CATEGORIES Horror, Thrillers, Theatrical Reviews, The Weinstein Co., Remakes and Sequels, Summer Movies, Reviews, Summer Movies, Cinematical
Upon recently re-viewing Rob Zombie's 2007 take on the classic Halloween, I felt a little bit less harsh about it. Don't get me wrong: it's still mighty tedious and nowhere near scary, but at least I got the impression this time around that the rocker-turned-auteur was trying to fashion more of a character study around boogeyman Michael Myers -- who he was, why he was -- and while diluting the mystique of our killer effectively diluted the suspense, the film still delivered on the basest level of having someone get visibly, viscerally dispatched every so often. If all you had to ask of that film was a body count, Halloween slowly but surely delivered.
But while people do die in Zombie's Halloween II, that's just not enough to make up for all that pesky in-between.
The in-between in question is less a remake of the first Halloween sequel -- a sequence taking place in a hospital right after H'ween '07 would've ended does not last very long, nor does it count for much once truly explained -- and more a remake of that first Halloween remake, which is to say that physically and psychologically scarred survivor Laurie Strode (Scout Taylor-Compton) in still kicking around Haddonfield, IL with some new friends to be picked off, the presumed-dead Michael Myers (Tyler Mane) is once again lumbering back towards Haddonfield after her, and Dr. Loomis (Malcolm McDowell) is too making his way back to Haddonfield by way of a thoroughly shameless book tour.
It's a clever bit, that last part with Dr. Loomis, a protector now turned marketing machine who relishes the good business that comes from what others consider bad taste. How far is this from Mr. Zombie himself, a man who suffers the pains of promotion to convince people that he's giving them a glimpse of Pure Evil? I can't say for sure, but it's ironic if that's supposed to be the case, because claiming a glimpse of anything would be pushing it. Halloween II is shot in more muted tones than its predecessor, and more death scenes are hacked by the editing process more than the killer himself. That person's alive, Myers shows up, we think they broke a bone, and then they're dead. Nothing in the film comes close to suspense or tension, but even the cheap thrill seems to go botched in every other scene.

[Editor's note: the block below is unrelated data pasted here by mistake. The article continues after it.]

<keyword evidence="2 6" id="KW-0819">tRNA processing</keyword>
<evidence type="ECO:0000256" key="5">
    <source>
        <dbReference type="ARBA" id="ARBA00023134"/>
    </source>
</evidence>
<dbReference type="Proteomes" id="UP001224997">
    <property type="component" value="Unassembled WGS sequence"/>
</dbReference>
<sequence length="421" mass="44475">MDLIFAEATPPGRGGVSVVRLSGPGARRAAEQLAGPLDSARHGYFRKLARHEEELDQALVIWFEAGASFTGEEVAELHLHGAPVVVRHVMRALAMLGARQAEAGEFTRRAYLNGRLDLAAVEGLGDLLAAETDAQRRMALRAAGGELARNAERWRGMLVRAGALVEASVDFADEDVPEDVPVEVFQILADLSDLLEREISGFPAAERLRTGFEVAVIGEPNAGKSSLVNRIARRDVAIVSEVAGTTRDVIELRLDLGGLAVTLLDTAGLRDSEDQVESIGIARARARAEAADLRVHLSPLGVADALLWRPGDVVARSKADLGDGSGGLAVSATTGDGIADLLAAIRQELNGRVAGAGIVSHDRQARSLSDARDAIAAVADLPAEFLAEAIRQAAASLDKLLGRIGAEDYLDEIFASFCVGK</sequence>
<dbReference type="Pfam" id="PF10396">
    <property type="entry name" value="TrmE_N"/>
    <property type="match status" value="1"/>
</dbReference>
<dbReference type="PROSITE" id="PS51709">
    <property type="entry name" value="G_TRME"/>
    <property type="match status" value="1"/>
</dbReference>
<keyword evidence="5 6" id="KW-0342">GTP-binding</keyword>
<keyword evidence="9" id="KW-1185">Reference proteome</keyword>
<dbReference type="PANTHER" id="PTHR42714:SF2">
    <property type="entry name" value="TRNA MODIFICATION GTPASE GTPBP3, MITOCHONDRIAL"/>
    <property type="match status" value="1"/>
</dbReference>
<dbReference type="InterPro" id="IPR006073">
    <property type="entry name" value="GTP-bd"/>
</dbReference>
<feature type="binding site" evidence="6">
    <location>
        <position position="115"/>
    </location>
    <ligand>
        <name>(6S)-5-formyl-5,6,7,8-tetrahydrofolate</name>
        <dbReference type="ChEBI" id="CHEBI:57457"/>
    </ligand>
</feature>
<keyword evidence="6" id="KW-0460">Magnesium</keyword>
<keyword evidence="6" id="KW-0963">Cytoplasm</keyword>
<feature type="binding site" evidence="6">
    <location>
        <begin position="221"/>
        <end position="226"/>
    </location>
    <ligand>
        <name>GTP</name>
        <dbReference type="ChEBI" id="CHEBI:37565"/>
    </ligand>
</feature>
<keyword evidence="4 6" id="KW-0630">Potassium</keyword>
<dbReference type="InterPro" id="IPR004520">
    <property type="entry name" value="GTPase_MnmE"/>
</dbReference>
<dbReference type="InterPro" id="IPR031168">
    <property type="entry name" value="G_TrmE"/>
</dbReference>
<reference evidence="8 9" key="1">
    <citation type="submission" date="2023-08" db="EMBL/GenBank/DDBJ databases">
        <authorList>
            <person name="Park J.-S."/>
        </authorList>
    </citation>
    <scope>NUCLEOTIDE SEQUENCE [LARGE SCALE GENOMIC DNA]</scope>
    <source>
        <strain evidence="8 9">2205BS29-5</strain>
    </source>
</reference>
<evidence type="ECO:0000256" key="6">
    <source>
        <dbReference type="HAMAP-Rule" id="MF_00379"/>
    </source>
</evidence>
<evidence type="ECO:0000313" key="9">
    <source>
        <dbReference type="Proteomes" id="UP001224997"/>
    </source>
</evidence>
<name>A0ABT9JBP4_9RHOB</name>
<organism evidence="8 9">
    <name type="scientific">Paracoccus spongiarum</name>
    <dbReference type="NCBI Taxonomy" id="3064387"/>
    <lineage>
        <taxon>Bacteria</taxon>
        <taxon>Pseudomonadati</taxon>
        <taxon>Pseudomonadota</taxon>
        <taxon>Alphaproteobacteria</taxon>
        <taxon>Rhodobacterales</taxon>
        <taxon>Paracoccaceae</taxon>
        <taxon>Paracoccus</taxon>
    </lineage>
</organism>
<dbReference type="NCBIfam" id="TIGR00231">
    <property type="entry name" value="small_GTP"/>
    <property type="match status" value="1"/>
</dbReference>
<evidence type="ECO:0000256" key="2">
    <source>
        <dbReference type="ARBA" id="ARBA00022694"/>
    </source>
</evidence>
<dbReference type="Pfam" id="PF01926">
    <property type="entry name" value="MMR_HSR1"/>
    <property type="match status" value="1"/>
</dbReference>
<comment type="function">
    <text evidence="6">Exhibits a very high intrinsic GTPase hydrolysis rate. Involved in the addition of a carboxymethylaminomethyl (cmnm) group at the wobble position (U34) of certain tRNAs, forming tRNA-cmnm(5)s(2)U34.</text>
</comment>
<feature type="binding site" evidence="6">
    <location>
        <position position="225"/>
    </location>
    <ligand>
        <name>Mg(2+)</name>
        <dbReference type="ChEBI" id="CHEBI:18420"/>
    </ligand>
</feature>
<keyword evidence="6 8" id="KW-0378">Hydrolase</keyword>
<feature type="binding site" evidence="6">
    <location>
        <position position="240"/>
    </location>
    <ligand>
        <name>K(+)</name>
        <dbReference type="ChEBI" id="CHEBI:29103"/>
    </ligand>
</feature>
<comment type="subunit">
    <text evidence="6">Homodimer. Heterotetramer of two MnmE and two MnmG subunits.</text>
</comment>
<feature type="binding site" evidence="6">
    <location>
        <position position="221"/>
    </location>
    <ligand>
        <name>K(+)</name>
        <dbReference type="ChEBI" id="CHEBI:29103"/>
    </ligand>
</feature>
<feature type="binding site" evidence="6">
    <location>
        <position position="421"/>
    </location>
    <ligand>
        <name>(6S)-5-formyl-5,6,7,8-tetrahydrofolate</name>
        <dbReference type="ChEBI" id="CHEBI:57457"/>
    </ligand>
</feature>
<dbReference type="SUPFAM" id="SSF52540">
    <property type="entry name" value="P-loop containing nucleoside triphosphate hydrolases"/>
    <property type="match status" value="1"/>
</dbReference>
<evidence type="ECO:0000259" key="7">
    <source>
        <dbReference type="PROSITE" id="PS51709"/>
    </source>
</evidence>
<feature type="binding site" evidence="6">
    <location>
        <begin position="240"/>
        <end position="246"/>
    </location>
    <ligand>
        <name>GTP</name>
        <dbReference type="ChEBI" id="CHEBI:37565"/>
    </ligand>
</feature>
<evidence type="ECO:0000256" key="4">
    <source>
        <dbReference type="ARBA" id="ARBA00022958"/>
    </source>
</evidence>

And in the other every other scenes, we're granted a whole new concern -- the re-appearance of Mrs. Sheri Moon Zombie as the late mother of Michael and Laurie, appearing aside a white horse in white garb with a white light behind her as the most heavy-handed and risible justification for either character's psychological dilemmas yet. It's a device that allows A) Rob to keep his wife on the payroll, B) Rob to indulge in surreal flourishes more apt for his own music videos, and C) Rob to slip a half-dozen dream sequences that beef up the body count without really adding anything to the story.
There we have it, that body count again. We're in trouble when that's all that matters. Hey, I can enjoy a simple slasher myself from time to time, but if it doesn't have a campy or tense tone (which this film does not) and/or tense or intense kills, what's left? At one point, we see a long shot of Michael Myers in silhouette dragging a victim in silhouette out of a truck and then stabbing them again and again and again and again, and it's an image which singularly sums up what a numbing experience the whole film is. No flashes of blood, no hints of character, just shadows killing shadows.
If that's all you want to see, Halloween II is probably for you. But goodness knows it wasn't for me.